Anson Wainwright – How did you first come to work with Joel Diaz & Cameron Dunkin.
Tim Bradley – Joel had his brother’s, he trained Antonio and former two time world champion Julio Diaz. My father was training me in the amateur days and when I was looking to turn pro I was looking for someone who knew the business, someone who was very efficient like I was, a hard worker and dedicated. So we traveled out maybe 30 minutes outside where we live to Lee Espinoza’s gym out in Coachella and Joel was training fighters, helping guys out. So we asked him if he’d be willing to train me professionally and he said “Yeah”. From that point on he groomed me and helped me become one of the best fighters in the world today. With the help of my father and Team. I have a great support team. That helps me stay focused and on my toes. There’s always positive people around me. That’s how I met Joel. I was talking to Cameron for a few months, I was looking for a bit more protection and someone who was very knowledgeable about the game, that has been in the game a very long time and I knew he had some great fighters in his stable that he managed and some great fighters over history. Cameron Dunkin is a huge name in Boxing as far as management. I really wanted him, I needed his expertise. To go over my contract make sure everything is legit and help and protect me and make sure I’m getting my just do’s.
Anson Wainwright – Can you tell us what it was like for you growing up in Southern California, were things tough for you early on?
Tim Bradley – Well growing up in Southern California, I grew up in a Neighbourhood there were a lot of gangs, tough streets. I knew everybody in the area and everybody knew who I was but it was tough to not be pulled in. That type of thug mentality was very hard to keep myself isolated. Boxing helped me do that. I hung out with some of my friends who were in gangs and you tend to roll with and think like them. Boxing was my foundation. My parents were hard on me growing up as well. They disciplined me, they made sure I was a respectable young man.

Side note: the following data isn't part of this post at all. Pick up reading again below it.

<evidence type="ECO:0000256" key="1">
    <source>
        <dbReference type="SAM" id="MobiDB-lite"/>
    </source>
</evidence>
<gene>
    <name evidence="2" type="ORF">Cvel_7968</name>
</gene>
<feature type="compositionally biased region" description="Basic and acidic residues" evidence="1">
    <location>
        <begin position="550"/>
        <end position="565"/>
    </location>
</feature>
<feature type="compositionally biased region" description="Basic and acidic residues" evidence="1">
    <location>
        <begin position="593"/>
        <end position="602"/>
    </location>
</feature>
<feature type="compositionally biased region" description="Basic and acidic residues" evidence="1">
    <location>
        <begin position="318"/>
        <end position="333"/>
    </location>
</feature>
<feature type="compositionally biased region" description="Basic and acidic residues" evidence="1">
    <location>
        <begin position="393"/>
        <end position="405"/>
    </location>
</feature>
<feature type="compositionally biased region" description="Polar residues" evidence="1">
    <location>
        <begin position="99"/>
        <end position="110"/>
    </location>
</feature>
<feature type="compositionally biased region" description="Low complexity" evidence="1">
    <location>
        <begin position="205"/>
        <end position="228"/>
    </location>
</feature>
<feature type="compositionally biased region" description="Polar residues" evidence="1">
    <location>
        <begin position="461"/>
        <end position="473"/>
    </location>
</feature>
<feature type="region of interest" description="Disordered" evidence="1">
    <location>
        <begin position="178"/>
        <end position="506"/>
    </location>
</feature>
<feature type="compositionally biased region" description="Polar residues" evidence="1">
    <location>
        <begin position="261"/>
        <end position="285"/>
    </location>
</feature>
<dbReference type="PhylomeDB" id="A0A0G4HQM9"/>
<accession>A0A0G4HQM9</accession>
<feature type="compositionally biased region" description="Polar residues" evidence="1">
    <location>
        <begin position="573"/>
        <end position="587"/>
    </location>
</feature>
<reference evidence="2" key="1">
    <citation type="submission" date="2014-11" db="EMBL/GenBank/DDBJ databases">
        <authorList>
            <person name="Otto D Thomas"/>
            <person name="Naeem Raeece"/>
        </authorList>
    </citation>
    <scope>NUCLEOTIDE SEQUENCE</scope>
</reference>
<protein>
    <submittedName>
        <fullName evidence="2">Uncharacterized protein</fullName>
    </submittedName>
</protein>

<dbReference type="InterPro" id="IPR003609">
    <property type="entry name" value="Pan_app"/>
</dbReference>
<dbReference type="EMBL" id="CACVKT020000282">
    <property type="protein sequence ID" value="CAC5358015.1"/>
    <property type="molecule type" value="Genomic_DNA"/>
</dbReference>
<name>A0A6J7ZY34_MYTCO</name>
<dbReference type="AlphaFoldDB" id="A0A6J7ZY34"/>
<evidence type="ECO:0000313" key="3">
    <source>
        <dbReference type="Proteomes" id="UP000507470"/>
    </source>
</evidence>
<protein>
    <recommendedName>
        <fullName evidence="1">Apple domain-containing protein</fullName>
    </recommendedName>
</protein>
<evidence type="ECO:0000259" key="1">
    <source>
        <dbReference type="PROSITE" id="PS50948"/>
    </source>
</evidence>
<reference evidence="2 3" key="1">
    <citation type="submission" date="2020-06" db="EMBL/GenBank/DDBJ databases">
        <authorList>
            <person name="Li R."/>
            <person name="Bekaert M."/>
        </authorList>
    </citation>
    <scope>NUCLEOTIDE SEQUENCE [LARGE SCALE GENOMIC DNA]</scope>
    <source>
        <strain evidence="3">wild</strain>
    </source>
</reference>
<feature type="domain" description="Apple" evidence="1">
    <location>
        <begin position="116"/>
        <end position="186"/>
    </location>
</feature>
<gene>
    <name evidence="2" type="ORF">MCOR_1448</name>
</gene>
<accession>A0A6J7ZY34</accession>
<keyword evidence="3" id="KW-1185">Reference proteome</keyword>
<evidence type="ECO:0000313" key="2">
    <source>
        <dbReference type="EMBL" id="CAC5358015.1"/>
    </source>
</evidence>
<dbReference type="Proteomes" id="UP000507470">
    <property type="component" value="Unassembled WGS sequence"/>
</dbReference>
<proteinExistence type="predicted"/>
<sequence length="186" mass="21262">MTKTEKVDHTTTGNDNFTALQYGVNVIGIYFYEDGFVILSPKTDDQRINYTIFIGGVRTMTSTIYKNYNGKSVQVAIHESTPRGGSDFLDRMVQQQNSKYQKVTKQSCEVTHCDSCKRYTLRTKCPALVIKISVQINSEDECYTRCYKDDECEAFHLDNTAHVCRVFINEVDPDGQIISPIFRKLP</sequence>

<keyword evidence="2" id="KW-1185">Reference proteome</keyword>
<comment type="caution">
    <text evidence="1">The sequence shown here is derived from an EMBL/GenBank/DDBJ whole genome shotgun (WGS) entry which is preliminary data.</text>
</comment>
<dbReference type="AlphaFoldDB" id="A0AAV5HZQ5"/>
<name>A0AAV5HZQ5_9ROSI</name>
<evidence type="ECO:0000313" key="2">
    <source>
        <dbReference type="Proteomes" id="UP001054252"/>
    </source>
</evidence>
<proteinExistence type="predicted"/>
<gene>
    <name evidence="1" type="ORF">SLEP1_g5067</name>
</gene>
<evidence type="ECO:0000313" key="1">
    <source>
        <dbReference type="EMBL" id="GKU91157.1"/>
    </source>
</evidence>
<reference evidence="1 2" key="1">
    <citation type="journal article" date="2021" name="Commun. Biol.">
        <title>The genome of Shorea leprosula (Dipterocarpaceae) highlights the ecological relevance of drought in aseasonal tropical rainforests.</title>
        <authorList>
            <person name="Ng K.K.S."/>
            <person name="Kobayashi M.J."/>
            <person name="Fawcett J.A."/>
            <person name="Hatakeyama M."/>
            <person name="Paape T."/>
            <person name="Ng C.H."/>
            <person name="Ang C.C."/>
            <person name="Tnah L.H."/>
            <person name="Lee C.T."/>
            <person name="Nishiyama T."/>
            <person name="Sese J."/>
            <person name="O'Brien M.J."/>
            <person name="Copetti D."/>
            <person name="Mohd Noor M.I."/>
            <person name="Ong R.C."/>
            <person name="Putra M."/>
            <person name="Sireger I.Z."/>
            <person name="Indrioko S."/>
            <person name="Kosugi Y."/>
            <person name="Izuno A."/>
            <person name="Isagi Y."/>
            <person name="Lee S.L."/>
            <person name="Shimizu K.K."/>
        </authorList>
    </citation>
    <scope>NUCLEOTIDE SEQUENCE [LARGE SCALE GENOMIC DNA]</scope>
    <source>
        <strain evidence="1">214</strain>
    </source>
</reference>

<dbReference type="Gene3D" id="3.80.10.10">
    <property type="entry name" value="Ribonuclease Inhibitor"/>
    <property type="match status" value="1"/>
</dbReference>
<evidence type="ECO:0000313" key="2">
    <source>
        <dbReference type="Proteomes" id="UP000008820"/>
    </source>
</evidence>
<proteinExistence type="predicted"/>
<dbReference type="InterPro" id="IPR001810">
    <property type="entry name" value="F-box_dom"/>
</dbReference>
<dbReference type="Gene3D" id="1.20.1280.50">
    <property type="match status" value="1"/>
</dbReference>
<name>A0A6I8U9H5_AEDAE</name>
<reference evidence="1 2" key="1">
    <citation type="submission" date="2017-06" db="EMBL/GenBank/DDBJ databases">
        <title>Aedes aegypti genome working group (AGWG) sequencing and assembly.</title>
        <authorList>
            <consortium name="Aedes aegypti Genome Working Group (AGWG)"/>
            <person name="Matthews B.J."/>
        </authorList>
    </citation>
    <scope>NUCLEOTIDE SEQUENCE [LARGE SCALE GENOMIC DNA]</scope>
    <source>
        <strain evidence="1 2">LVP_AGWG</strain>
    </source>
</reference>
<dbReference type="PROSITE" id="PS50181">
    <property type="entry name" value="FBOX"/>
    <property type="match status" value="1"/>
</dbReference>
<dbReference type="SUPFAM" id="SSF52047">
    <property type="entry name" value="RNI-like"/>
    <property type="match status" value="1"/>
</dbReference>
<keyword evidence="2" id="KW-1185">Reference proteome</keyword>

Anson Wainwright – When did you first become interested and take Boxing up?
Tim Bradley – I think it was sixth grade, I had a friend who was Boxing at the time. He was Boxing and I always got in trouble in school, fighting, getting in trouble, being a knucklehead, being a boy, beating up kids in the school. That’s how I got started. I nagged my dad for about 2 months “Can I go to the Boxing club, my friends doing it. I want to fight, please take me” He finally said ok, he said “If you like it there’s no quitting, you can’t quit if you like it” I said “Ok, that’s a deal” I never looked back. I’ve been training for 17 years of my life and I’ve never taken a break. The thing with most guys they take a break after a fight or amateur tournament, they leave for a couple of months. I was back the next Monday, after the tournament. I never really took a long lay off, when I was coming up in the amateur’s.
Anson Wainwright – You were a good amateur, what titles did you win? What guys who are now pro did you fight? What was your final record?
Tim Bradley – I won the National PAL Championship, I won under 19 Championship and Junior Gloves. I travelled and fought the French, Puerto Rican, Irish, Mexican’s. I had some duals under my belt. I had over 140 fights, I think I had about 20 loses.
I fought Andre Berto, Anthony Dirrell, Andre Ward, Vaughn Alexander, Lamont Peterson. I’m sure there’s more, I just don’t remember.
Anson Wainwright – When we spoke to Devon Alexander he mentioned you beat his brother Vaughn 6-4. So he’ll be gunning for revenge while you’ll be looking to do the family double.
Tim Bradley – Absolutely, I beat his brother and now I’m going to beat him. He wants revenge for his brother and it would probably mean a lot to him. He’d be like to his brother “I got him back” but that’s going to be a tough task.
Anson Wainwright – You turned pro in the summer of 2004, you stayed active over the next four years before you fought Junior Witter for the WBC title in Nottingham, England for his WBC title. What are your thoughts on that fight and what did it mean to you?